Written by Ed Cook
If ever there was a time for introspection, it has got to be now. A pandemic that is devastating the world economically and psychically. A lock-down that has driven so many of us to isolation both physically and emotionally. An uncertain future as to when this will ease up and what it will mean once it does.
The first step is to handle this is to get past the freak out stage. Here are some very personal thoughts about how not to freak out in a global pandemic. The next step is to do something practical. Something that strengthens you for the future. If you are a leader of others, then something that strengthens your team and the humans themselves that make up your team. The trick is to fill out. Fill out yourself. Fill out your team. Look for the places where your energy or knowledge or skills are less than you would like and then work to fill out the ones that make the most sense to you.
“The best thing for being sad,” replied Merlin, beginning to puff and blow, “is to learn something. That’s the only thing that never fails.” — T.H. White, The Once and Future King
I read this book in high school. So many things from high school have managed to slip away…but not this. This has stuck, and occasionally, when I’m in a sad mood, I listen to these words and try to learn something. This is a sad time. A time for all of us to invest in ourselves and in our teams. The world will likely be different on the backside of this pandemic. Perhaps we need to be different to handle it.
For myself, I’m investing in two things, one emotion-based and one knowledge-based. Both of them with virtual interaction at the core, not an add-on but built into how I think about it. My emotional investment has come from a vivid memory. In my first career, I was a Naval Aviator flying off aircraft carriers. The nature of such work is family separation and limited to friends who are in uniform like you. It may sound strange to feel isolated on a ship of 5000 sailors, but that was often true for me. I was at sea in the pre-mobile phone, pre-internet era. There were primarily two ways to communicate either through letters or through videotapes (that’s right this also before digital). It was amazing to get videos of my infant daughter! I felt as if I was with her and not missing all that happens in these amazing months of her early life.
Remembering that reminded me of all the technology that is available for me to do exactly the same thing. Share video. Sometimes that is live, like Facetime and Zoom. Sometimes it is recorded, like Marco Polo or texts. I rarely used those for connecting to friends and family before the COVID-19 pandemic.
My knowledge-focused learning is on how to make these tools my connection for the now and the future. It takes investment. An investment of time and energy and even point of view. The point of view is about how to employ these tools. It is more than just turning them on. There are new rules to workout, like how do you have a conversation if you get twelve friends together.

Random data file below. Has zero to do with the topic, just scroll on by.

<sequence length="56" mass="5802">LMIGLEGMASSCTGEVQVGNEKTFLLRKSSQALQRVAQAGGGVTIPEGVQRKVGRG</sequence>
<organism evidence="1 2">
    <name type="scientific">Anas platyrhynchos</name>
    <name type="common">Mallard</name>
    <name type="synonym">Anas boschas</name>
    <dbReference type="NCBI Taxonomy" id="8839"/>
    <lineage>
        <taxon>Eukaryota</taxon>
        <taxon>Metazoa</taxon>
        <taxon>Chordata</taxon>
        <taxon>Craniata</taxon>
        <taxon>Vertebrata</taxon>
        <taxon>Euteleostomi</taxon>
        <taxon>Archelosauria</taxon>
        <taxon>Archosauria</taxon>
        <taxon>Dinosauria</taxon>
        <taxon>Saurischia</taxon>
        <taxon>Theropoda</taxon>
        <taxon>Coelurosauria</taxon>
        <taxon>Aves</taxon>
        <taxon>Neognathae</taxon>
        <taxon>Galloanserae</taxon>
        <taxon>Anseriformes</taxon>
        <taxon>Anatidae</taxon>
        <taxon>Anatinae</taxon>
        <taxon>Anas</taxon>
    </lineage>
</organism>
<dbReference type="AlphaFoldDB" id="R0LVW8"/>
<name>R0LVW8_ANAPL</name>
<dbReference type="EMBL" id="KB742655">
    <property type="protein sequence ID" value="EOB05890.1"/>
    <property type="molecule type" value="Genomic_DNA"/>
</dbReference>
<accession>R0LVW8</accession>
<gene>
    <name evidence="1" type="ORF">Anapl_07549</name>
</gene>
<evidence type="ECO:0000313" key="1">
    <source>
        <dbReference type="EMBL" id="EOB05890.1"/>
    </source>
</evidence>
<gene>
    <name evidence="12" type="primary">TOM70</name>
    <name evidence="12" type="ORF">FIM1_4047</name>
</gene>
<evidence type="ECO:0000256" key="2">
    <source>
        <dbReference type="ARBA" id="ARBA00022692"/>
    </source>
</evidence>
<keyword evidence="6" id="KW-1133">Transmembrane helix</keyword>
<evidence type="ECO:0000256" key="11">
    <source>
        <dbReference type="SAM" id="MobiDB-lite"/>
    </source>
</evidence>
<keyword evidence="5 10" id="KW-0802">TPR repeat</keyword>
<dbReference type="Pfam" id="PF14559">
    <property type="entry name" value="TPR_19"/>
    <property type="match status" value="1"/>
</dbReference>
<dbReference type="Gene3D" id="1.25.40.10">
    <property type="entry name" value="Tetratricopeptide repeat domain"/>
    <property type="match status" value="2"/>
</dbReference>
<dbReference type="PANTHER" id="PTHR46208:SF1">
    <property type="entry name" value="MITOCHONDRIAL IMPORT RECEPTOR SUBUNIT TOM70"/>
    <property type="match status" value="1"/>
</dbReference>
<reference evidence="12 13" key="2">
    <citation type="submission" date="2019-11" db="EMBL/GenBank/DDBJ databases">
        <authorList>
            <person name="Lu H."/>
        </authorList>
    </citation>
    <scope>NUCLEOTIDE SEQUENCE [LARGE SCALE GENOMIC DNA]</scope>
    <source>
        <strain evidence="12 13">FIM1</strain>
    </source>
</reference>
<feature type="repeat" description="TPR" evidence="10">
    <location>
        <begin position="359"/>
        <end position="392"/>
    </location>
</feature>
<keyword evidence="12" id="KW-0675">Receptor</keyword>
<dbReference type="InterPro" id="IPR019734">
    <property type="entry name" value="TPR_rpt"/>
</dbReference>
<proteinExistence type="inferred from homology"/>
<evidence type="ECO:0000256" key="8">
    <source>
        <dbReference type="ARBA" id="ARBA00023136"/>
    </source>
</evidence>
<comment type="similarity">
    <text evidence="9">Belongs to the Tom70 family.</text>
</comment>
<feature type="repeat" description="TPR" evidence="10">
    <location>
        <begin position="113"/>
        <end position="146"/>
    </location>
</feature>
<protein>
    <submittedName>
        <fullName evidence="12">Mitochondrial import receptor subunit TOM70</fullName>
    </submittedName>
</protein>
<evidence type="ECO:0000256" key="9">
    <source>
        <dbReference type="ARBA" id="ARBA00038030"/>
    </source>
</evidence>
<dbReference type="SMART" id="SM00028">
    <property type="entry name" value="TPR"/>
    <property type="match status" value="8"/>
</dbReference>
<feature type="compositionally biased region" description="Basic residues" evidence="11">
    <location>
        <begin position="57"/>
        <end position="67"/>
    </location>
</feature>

Pro Tip: Have someone gently lead the conversation. Often this is the organizer but not necessarily so.
There is even the point of view of the temporal nature of this interaction. Is it temporary or permanent? I have connected to people more frequently in recent weeks than I was doing before. It would seem to be harder to make the connection and yet I do it more frequently! Perhaps this is a benefit of the future normal. Perhaps it is a way for me to fill out my emotional relationships.
I’m also investing in my teams. Here too I’m making emotion-based and knowledge-based investments. The knowledge-based investment is about collaboration that is excellent with virtual as its core. Much of what I’m doing is around teaching. Certainly, in my teaching with the University of Richmond, this is true. I’ve gotten past the hurried rewrite of classes that had to move virtually and started thinking about “What if my classes were virtual forever?” If they were, “What would make my classes amazing on a virtual platform?” Even more provocative, “What would make the in-class experience more amazing than the virtual?”
For the consulting work that we do at The Change Decision, the same questions pop up. “What if we had to offer everything through virtual means?” Further, “ What would make that amazing, and what would then make our in-person experience even more amazing?” These have turned out to be very provocative questions. If we are to imagine a world better than the one we have today, then these are the sort of questions that can push our thinking to the new horizon.
For all of us, this is a time to invest. Seek out a new skill for yourself and new skills for your team. There are so many places to go to learn, often for free. The trick is getting your head emotionally ready for the time and focus needed to learn. But that is a small investment against the future gains in knowledge and satisfaction that come from learning.
Also seek out a new perspective. Rethinking all of my work as needing to be virtual at its core has been an amazing emotional shift. Instead of being saddened by the future, I am energized to take on my work in a new way. Instead of dreading the reduction in what I can do and deliver, I now think creatively about the abundance of possibilities. Merlin was right! To beat sadness, learning is the only thing that never fails.